Joey Barton: Outdoing Himself—Self-Transformation or Self-Amplification?

Joey Barton has been given more second chances than anyone in the game, but the retro futuristic footballer’s predisposition to destruction continues to flout the good will of others.
A preseason view shows thicker growth over the philtrum…

Newcastle’s return to the Premier League is news during these inaugural weekends of the season. After a fairly easy run in the Championship, they were back with many of the same faces. A club with rabidly loyal fans, a pathetic and disinterested owner, and a self-effacing manager, who exceeded his status as temporary proxy, could only be obscured by Joey Barton and his new toothbrush moustache. Upon scoring the first goal of a 6—0 win against Aston Villa, he celebrated with an apparent Nazi-like gesture.

A few years ago one could walk through the hipster neighborhoods of Brooklyn and see young self-serving men sporting beards inspired by the Taliban. The 1970s southern rock beard had already been the rage for months. Local Hasidic Jews with their beards and payes had done that look long ago. So where else was there to go in order to regain an edge?

Any stylistic appropriation can be made permissible if emptied of content with the exception of Adolf Hitler’s toothbrush moustache. No one has been able to pull this off unless one excuses an exiled former Ecuadorian president who called himself “the crazy one” and Robert Mugabe.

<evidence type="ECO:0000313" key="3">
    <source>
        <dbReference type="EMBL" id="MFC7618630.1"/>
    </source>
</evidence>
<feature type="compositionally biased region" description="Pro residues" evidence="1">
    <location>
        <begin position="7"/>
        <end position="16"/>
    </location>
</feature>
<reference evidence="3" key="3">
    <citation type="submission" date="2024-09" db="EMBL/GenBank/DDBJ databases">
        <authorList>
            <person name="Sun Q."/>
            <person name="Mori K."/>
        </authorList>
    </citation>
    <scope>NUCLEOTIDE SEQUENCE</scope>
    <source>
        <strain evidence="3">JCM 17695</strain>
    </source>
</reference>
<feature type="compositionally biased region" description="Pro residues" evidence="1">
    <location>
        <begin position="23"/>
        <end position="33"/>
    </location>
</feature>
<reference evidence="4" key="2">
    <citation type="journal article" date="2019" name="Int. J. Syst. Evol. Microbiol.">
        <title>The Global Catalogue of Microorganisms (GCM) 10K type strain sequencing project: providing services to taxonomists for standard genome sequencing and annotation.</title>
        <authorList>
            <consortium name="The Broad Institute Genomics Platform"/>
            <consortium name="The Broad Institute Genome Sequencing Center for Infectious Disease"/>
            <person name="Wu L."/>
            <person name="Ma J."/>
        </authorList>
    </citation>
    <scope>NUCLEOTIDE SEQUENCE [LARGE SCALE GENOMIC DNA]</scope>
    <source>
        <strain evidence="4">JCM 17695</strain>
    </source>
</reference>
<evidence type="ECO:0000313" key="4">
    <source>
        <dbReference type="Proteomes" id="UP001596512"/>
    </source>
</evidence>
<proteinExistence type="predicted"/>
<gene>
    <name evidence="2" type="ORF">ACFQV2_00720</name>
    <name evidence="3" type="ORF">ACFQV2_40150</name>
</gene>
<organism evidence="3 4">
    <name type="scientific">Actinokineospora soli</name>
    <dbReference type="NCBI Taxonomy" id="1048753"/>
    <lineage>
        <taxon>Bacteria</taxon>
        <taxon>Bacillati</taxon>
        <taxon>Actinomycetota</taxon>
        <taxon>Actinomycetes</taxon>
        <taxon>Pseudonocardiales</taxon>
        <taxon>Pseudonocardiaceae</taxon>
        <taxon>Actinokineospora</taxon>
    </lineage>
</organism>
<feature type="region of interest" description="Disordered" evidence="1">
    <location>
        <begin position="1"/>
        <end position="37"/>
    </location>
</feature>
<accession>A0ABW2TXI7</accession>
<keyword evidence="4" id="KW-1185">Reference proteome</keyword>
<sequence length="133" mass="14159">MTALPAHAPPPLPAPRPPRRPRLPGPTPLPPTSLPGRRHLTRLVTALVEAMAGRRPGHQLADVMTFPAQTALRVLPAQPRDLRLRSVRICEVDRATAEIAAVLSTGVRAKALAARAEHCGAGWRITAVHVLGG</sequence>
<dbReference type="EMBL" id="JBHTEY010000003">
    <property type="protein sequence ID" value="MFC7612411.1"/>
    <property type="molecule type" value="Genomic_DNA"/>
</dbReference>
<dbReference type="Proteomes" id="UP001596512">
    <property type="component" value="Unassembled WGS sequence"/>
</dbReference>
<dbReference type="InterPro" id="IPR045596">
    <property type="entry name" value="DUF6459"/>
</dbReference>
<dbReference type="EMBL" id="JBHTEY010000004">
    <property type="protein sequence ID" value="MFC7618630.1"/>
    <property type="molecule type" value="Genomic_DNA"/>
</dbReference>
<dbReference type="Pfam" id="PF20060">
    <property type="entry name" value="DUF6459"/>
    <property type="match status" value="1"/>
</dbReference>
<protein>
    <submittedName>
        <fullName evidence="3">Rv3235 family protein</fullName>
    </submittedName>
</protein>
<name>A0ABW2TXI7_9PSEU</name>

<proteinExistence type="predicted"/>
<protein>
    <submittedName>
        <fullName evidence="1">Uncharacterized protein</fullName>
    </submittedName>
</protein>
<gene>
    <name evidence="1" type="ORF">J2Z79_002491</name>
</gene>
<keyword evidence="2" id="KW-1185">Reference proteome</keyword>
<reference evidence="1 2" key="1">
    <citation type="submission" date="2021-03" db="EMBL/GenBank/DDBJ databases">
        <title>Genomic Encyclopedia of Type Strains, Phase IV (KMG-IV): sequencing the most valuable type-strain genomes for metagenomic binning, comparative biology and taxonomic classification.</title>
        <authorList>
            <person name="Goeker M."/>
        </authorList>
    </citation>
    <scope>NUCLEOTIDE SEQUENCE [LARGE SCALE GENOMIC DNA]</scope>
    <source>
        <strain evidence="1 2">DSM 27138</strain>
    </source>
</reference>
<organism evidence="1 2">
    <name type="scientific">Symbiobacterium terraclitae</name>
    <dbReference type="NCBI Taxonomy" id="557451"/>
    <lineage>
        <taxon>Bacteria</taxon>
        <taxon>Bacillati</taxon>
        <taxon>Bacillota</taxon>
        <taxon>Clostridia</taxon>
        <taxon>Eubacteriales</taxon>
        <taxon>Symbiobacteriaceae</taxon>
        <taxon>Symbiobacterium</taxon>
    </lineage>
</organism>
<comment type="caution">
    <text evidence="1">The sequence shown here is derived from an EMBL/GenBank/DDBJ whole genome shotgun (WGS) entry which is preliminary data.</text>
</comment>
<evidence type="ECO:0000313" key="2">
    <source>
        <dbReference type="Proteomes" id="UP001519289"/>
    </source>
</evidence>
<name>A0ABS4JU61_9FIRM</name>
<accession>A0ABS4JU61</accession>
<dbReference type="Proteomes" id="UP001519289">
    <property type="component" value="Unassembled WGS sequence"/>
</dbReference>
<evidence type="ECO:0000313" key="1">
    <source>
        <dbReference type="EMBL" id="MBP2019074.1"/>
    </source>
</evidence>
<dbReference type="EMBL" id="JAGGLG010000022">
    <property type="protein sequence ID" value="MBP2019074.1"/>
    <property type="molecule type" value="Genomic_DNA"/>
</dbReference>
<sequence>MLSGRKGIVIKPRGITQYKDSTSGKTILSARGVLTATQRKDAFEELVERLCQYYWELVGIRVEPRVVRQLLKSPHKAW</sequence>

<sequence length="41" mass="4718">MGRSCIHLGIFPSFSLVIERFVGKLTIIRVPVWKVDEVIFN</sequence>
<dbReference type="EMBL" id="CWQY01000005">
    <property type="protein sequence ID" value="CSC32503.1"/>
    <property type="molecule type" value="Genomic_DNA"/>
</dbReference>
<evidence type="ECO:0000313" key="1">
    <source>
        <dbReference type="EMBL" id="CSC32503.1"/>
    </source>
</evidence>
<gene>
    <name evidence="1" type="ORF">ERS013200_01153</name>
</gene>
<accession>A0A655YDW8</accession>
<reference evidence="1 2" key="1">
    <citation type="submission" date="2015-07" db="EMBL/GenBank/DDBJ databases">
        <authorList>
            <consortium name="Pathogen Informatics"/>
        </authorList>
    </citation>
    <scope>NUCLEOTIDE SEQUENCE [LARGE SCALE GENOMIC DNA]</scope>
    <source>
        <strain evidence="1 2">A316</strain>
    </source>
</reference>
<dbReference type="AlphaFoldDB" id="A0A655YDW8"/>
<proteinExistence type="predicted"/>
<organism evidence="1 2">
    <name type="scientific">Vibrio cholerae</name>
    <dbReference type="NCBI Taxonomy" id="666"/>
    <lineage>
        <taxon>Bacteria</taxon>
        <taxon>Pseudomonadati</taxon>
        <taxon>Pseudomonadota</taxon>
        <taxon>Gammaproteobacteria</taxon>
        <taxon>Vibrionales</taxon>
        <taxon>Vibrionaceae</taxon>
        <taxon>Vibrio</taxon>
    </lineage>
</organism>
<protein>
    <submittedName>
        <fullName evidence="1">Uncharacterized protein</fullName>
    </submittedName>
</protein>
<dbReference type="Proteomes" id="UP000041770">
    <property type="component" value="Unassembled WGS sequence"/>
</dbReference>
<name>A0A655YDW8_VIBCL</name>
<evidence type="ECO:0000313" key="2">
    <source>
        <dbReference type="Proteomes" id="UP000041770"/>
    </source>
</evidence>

A year prior to Joey Barton’s attempt, the permissibility of the toothbrush moustache was the subject of an English comedian’s effort to test the power of comedy. What degree and magnitude of humor could negate the square inch symbol of genocide?

Perhaps Barton is in tune with the comedy circuit. He defended his growth through the comedy value it provided his teammates. He also explained that the celebration gesture was not a Nazi salute but a reference to the pledge he made to grow a moustache until Newcastle recorded their first win of the season (he felt sufficiently confident to declare this 12 minutes into the match). Strange, since the longer the team went without winning the less the moustache would look Hitlerian.

People like Joey Barton are remarkable for their ability to top themselves when no one thinks it possible. Time and again his rap sheet proves everyone wrong. After assaulting Manchester City teammate Ousmane Dabo, which required a trip to the hospital, Barton beat a man unconscious outside a McDonalds.

He was released after serving most of a six-month prison sentence. During this reflective period, he appeared to have spent his time cultivating a 1960s shaggy bowl cut, which turned the “Yes” of the Beatles into the nihilism of A Clockwork Orange.

Joey Barton upon release from prison. His only visitor may have been his stylist.

The ease at which he turned the affirmation of life into dystopia could only be outdone by his toothbrush moustache and accompanying haircut which made him look like Sean Penn playing a fascist in effort to show how anti-Fascist he is.

Each time Barton outdoes himself it get less and less funny, despite never being funny to begin with. There is a lesson in comedy. Part of the comic value his moustache provided to those who played along with the gag was his trouble growing one in the first place. His dark side is truly predisposed. Apparently, this is the only patch of flesh with moustache capacity, and hence the only style.


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